A future without Castro: leadership change in CubaFriday, April 16, 2021
HAVANA, Cuba (AFP) – The Communist Party of Cuba (PCC) opened an historic four-day congress Friday to rubber-stamp the transfer of power to a younger generation after six decades in the hands of the brothers Castro.
The reins will pass from Raul Castro, 89, to Miguel Diaz-Canel, who has already served as Cuba's president since 2018, when Castro relinquished that part of his executive portfolio.
In addition to the presidency, 60-year-old Diaz-Canel will now also hold the country's most powerful position – that of first secretary of the PCC, a post previously only held by Castro and his brother, revolutionary leader Fidel, who died in 2016.
In a tweet Friday, Diaz-Canel said the congress would be a forum where "ideas are entrenched, history recognised and the future discussed."
But he underlined there would be "continuity" as one of the world's last five communist nations tackles the future.
Before Raul Castro, Fidel ruled Cuba for nearly half a century from 1959 to 2006, when he fell ill. Fidel is still widely revered as the country's father and savior.
Diaz-Canel becomes Cuba's first civilian leader since the Castro-led revolution of the 1950s, which happened before he was even born.
But while the suit-and-tie wearing, tech-savvy Beatles fan may be more modern in some ways than his predecessors – both of whom were fond of donning military garb – he remains first and foremost a party disciple, and observers do not expect radical policy changes.
"The absence of a Castro at the helm doesn't necessarily mean there's going to be an abrupt change in the Communist party's style," said Norman McKay, an analyst with The Economist Intelligence Unit.
A new constitution passed in May 2019 made it clear that the country's commitment to socialism was "irrevocable."
Many Cubans pay little heed to politics, preoccupied as they are by the worst economic crisis in 30 years, sky-high inflation, biting food shortages, long lines for basic necessities and limited freedoms.
Cuba's economic crisis is caused in part by its own management failures, worsened by US sanctions ramped up under Donald Trump and the coronavirus pandemic, which dried up tourists – a key income source for the island.
The economy plummeted by 11 per cent in 2020, the worst decline since 1993 in the country of 11.2 million.
Economic reforms to phase out the US dollar-pinned "convertible" peso – leaving only the less valuable official peso in place – saw salaries increased by the state, but not enough to make up for the resulting price inflation.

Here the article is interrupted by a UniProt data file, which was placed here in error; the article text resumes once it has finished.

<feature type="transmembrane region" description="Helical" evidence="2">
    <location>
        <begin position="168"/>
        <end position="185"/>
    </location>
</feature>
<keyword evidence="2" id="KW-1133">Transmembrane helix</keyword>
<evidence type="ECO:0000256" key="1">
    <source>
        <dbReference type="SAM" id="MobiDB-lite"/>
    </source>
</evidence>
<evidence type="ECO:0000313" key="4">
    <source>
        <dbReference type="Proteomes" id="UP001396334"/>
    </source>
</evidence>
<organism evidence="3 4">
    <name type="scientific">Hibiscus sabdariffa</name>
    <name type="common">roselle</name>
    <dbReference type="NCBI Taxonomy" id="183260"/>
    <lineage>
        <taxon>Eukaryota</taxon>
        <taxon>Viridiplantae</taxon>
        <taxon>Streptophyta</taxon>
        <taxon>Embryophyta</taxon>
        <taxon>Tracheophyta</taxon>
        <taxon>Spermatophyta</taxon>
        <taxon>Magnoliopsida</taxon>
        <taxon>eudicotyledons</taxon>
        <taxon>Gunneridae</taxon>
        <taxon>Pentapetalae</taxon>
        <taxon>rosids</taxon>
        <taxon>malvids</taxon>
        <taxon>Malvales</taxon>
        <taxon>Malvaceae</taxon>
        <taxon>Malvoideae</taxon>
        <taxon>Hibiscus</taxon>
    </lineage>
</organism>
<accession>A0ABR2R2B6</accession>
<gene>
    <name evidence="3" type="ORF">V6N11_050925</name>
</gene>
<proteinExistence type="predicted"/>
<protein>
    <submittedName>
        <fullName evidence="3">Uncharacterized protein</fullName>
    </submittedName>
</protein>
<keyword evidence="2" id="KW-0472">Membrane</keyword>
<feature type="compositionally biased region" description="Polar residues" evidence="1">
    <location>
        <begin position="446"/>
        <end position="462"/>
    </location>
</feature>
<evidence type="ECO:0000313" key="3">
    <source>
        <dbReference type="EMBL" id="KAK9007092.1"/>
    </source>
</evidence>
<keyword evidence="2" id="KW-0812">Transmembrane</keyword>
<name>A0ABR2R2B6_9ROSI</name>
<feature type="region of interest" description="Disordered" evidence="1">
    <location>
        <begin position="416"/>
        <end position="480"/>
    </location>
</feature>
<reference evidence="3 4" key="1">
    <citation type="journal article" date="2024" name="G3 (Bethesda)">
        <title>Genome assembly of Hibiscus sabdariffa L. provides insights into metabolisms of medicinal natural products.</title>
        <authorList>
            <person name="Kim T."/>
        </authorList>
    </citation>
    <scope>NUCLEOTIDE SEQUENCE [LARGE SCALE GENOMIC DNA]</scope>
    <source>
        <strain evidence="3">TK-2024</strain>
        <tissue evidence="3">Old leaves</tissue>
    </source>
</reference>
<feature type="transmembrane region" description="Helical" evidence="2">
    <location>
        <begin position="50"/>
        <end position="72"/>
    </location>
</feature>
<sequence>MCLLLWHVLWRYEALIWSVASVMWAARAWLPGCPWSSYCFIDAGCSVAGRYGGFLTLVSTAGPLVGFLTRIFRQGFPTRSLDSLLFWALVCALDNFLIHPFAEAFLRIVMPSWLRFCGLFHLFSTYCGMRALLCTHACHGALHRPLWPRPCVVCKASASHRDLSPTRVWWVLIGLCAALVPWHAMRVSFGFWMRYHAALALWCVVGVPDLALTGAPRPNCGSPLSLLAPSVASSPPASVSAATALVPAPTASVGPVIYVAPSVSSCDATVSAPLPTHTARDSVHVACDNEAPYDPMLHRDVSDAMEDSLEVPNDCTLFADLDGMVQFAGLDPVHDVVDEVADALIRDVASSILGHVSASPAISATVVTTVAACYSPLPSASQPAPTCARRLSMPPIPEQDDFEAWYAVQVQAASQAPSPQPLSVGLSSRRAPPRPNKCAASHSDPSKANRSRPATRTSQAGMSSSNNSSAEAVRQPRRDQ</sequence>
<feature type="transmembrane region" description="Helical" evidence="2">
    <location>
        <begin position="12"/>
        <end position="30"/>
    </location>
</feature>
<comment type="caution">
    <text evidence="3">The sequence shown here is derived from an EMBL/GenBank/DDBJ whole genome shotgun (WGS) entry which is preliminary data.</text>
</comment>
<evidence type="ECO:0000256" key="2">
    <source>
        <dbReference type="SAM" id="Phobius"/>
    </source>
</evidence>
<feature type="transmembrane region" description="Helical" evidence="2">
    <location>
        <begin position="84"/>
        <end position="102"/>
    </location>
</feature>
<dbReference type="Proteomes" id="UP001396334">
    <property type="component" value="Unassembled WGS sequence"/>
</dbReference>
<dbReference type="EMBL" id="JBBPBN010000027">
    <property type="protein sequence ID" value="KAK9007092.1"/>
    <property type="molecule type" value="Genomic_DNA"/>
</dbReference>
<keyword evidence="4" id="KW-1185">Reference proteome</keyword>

Many stores now accept only US dollars – these are better stocked than others – but few people can afford to frequent them.
The PCC has said its congress would "review core issues of the political, economic and social life of the country."
The four-day congress opened behind closed doors Friday with hundreds of delegates from all over the island, 60 years after Fidel Castro officially declared Cuba's government a socialist one, setting off decades of conflict with the United States.
In 2021, there are some signs that Cuba's leadership will have little choice but to increasingly balance the interests of the old guard with a clamour for more rights and better quality of life from younger generations.
In February, it opened the bulk of its government-monopolized economy to entrepreneurs in the private sector.
There have also been small nods to social liberalisation by Havana, under sanctions from the United States since 1962.
In recent months, the government held its first-ever talks – though short-lived – with pro-free speech protesters, after authorizing in 2019 Cuba's first non-political demonstration, by animal rights activists.
The arrival of the internet on mobile phones at the end of 2018 has made for a paradigm shift in Cuba, with never-before-seen access to information and new forums for expression, even protest.
In response, the PCC has said its congress would be "confronting political and ideological subversion, which has made internet and social media its principal field of operations."
Control over information has always been a key tool of PCC rule.
The official hand-over of power is expected next Monday.
Now you can read the Jamaica Observer ePaper anytime, anywhere. The Jamaica Observer ePaper is available to you at home or at work, and is the same edition as the printed copy available at https://bit.ly/epaper-login